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Announcing winners of the award in Washington, D.C. on Tuesday, the World Justice Project (WJP) listed Soyombo among three individual journalists and three reporting teams “in recognition of their extraordinary reporting on rule of law issues”.
They are Helgi Seljan, Aðalsteinn Kjartansson and Stefán Aðalsteinn Drengsson (based in Iceland, reporting on Namibia); ICIJ’s Luanda Leaks investigation (organization based in the United States, reporting on Angola); Laura Sánchez Ley (based in Mexico); NBC’s Justice for All (based in the United States); and Somesh Jha (based in India).
Soyombo earned the recognition with his three-part undercover investigation on Nigeria’s criminal justice system part-funded and published by The ICIR in October 2019.
He had spent two weeks in detention — five days in a police cell and eight as an inmate in Ikoyi Prison — beginning from the moment of arrest by the police to the point of release from prison. Adopting the pseudonym Ojo Olajumoke, Soyombo feigned an offence for which he was arrested and detained in police custody, arraigned in court and eventually remanded in prison.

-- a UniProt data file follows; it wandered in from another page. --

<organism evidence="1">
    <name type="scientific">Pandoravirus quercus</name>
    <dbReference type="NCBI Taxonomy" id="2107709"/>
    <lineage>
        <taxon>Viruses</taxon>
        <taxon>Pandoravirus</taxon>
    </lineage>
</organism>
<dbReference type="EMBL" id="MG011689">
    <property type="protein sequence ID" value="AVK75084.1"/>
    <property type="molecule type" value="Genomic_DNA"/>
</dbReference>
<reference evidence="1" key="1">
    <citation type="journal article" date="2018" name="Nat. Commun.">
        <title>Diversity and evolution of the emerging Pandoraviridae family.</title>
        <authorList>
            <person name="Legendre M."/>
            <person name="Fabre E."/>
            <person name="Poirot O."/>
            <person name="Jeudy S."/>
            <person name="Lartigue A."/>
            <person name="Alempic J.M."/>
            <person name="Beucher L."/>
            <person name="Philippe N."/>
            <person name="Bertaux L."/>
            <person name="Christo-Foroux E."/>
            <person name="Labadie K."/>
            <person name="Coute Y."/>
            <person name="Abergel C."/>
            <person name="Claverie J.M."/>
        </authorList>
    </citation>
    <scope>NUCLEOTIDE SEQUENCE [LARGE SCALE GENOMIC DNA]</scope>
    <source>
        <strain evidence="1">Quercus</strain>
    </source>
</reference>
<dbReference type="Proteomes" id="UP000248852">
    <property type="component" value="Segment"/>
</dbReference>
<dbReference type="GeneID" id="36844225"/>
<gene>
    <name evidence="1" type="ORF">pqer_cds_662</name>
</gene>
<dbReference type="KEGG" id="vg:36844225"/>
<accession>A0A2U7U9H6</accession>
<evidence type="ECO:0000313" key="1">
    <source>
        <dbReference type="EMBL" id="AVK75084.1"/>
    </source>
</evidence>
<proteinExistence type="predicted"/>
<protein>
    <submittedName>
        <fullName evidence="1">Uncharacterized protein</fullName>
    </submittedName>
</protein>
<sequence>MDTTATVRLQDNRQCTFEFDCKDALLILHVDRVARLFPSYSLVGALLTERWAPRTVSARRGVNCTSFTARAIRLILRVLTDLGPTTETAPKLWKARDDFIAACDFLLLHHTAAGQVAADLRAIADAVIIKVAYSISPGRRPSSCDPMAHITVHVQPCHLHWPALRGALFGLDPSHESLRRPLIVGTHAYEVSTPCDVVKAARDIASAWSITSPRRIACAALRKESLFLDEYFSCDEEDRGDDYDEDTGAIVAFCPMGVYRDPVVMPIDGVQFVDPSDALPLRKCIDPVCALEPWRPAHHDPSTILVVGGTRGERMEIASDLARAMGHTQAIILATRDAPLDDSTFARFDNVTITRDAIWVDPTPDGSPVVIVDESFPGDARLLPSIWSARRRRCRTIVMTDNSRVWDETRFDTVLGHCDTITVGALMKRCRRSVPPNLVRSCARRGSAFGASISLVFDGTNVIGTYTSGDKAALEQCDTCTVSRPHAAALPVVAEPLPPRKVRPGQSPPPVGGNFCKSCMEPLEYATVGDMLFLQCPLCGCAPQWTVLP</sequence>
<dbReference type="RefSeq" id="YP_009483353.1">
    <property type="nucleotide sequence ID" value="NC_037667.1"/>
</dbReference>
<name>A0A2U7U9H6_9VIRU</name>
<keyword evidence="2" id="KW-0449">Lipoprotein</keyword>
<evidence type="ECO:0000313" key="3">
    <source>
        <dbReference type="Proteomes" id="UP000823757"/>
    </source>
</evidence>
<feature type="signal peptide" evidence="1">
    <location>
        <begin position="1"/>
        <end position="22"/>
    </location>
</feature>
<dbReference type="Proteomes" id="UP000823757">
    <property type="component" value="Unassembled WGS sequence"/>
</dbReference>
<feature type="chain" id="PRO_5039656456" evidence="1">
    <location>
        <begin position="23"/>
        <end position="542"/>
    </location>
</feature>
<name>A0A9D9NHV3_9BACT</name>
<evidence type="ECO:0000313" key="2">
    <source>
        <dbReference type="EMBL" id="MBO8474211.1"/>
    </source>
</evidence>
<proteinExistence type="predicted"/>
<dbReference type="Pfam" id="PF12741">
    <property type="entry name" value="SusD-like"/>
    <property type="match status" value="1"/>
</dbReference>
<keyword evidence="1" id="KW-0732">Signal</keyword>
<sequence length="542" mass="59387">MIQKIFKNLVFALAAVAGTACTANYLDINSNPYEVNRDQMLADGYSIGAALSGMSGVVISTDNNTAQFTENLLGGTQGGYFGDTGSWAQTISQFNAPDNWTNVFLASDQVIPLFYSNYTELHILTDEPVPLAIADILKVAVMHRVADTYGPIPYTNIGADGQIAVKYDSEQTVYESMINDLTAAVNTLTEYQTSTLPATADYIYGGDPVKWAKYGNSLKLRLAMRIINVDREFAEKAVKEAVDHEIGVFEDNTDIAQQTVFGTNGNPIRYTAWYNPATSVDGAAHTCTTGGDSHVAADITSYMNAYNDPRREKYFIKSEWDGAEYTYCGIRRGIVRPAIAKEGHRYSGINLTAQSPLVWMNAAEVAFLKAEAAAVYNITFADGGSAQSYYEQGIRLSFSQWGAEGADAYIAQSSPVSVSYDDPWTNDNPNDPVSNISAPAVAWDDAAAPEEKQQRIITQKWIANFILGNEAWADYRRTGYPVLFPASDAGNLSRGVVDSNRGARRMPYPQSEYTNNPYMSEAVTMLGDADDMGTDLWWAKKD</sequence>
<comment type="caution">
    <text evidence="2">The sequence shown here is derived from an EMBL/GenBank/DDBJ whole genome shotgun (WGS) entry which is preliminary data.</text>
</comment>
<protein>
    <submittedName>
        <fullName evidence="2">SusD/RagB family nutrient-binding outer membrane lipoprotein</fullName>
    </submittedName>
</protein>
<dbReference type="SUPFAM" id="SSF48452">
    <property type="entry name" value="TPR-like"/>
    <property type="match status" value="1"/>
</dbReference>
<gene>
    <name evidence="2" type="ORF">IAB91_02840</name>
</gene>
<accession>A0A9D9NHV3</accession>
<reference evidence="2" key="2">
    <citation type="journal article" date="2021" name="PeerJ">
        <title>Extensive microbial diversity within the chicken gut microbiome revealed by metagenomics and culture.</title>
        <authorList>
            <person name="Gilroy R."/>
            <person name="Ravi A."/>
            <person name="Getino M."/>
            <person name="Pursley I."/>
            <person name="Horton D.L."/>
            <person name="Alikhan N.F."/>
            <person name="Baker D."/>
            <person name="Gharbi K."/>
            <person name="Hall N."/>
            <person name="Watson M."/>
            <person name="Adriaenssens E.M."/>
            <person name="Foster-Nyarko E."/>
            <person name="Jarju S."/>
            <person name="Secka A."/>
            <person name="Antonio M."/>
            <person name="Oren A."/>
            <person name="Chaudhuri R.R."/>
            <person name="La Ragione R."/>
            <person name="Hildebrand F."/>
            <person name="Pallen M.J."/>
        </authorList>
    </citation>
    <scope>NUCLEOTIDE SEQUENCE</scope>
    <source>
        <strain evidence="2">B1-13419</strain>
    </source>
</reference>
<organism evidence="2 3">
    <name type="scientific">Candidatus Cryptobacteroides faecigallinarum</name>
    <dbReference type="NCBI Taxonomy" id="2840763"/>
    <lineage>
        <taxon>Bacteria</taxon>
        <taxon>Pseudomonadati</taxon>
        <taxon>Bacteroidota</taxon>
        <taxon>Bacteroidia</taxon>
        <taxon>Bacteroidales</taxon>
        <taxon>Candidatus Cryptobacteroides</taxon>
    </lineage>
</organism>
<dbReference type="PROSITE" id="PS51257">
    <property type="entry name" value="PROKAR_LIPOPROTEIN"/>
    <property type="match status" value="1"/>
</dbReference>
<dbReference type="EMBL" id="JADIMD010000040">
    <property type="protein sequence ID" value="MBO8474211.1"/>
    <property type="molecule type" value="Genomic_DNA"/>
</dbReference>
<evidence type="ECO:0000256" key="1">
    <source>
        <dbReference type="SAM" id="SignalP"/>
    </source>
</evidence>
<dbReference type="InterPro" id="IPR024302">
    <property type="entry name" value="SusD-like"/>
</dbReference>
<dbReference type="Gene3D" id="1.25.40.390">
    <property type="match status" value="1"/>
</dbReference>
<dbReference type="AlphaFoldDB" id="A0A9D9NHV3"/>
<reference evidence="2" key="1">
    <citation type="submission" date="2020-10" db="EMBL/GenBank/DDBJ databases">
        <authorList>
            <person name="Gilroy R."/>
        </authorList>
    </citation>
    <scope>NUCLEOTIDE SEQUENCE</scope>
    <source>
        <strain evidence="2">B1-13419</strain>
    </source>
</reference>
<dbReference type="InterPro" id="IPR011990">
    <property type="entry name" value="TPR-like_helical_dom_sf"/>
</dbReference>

Soyombo is currently a candidate for One World Media’s International Journalist of the Year award to be decided on June 18, as are Alex Crawford of Sky News and John Sudworth of BBC News.
The WJP named the trio of Slovak journalists Pavla Holcová, Arpád Soltész and Eva Kubániová winners of the 2020 Anthony Lewis Prize for their reporting on the murder of their friend and colleague, the 27-year-old journalist Ján Kuciak and his fiancée Martina Kušnírová.
The investigation, as detailed by the Organized Crime and Corruption Reporting Project (OCCRP), revealed a system of rampant corruption in Slovakia, the details of which were being investigated by their colleague at the time of his death.
In the process of investigating the murder, the team assembled nearly 60 terabytes of data, including eyewitness testimonies, CCTV footage, mobile phone data and more, ultimately building a library of evidence that they shared with other trusted journalists.
As the team catalogued, analyzed and reported on the data — and as other reporters used it to develop evidenced-based stories in multiple outlets — they exposed not only a deeply corrupted and blackmailed justice system but also unmasked the perpetrators.
As a result of the investigations and mounting public pressure, the former government of Robert Fico stepped down in 2018, a former general public prosecutor is currently being investigated, and 13 judges are charged with corruption and abuse of power.
The WJP Anthony Lewis Prize for Exceptional Rule of Law Journalism was created to “acknowledge and celebrate journalists from around the world who have contributed to increased awareness and understanding of the importance of the rule of law”.
It was named in honour of Anthony Lewis, a Pulitzer Prize-winning author and journalist who was a friend and inspiration to the World Justice Project. Lewis is widely credited with transforming legal journalism in the United States.